Gorlin's Syndrome is a rare autosomal dominant condition characterised by a marked predisposition to developing multiple basal cell carcinomata. The description of basal cell carcinoma associated with congenital rib anomalies and acquired jaw cysts dates back to 1894 as quoted by Zvulunov et al (1). This association, along with calcification of falx cerebri, was established as a unique syndrome by Gorlin and Goltz in 1960. Therefore, it is also known as Gorlin-Goltz syndrome and Gorlin syndrome as well as nevoid basal cell carcinoma syndrome and basal cell nevus syndrome.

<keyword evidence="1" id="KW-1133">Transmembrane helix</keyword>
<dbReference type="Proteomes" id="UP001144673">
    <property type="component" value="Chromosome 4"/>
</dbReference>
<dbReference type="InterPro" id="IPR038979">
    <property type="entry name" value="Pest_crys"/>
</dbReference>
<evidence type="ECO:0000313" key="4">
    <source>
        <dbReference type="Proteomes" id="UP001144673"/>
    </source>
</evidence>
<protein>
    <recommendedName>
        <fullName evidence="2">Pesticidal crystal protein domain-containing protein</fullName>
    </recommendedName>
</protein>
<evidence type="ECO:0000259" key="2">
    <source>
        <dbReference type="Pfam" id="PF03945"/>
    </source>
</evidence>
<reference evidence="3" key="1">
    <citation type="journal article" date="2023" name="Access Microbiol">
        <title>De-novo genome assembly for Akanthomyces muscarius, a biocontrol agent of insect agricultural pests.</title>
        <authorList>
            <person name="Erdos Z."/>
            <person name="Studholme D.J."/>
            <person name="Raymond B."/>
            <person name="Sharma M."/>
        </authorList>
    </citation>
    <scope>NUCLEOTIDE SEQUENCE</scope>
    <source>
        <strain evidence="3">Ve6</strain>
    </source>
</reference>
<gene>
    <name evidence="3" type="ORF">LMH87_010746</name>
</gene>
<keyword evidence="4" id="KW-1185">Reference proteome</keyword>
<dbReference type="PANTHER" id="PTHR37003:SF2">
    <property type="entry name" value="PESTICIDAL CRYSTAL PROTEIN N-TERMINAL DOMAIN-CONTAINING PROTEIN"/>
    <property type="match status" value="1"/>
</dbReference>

In recent years, the pathogenesis has become clearer with a clear link to chromosome 9. There are clear criteria for diagnosis.
Classical clinical features include:
- multiple basal cell carcinoma lesions on the skin
- palmar pits
- cysts within the mandible
- fused or bifid ribs
- calcification of the falx cerebri
Last reviewed 01/2019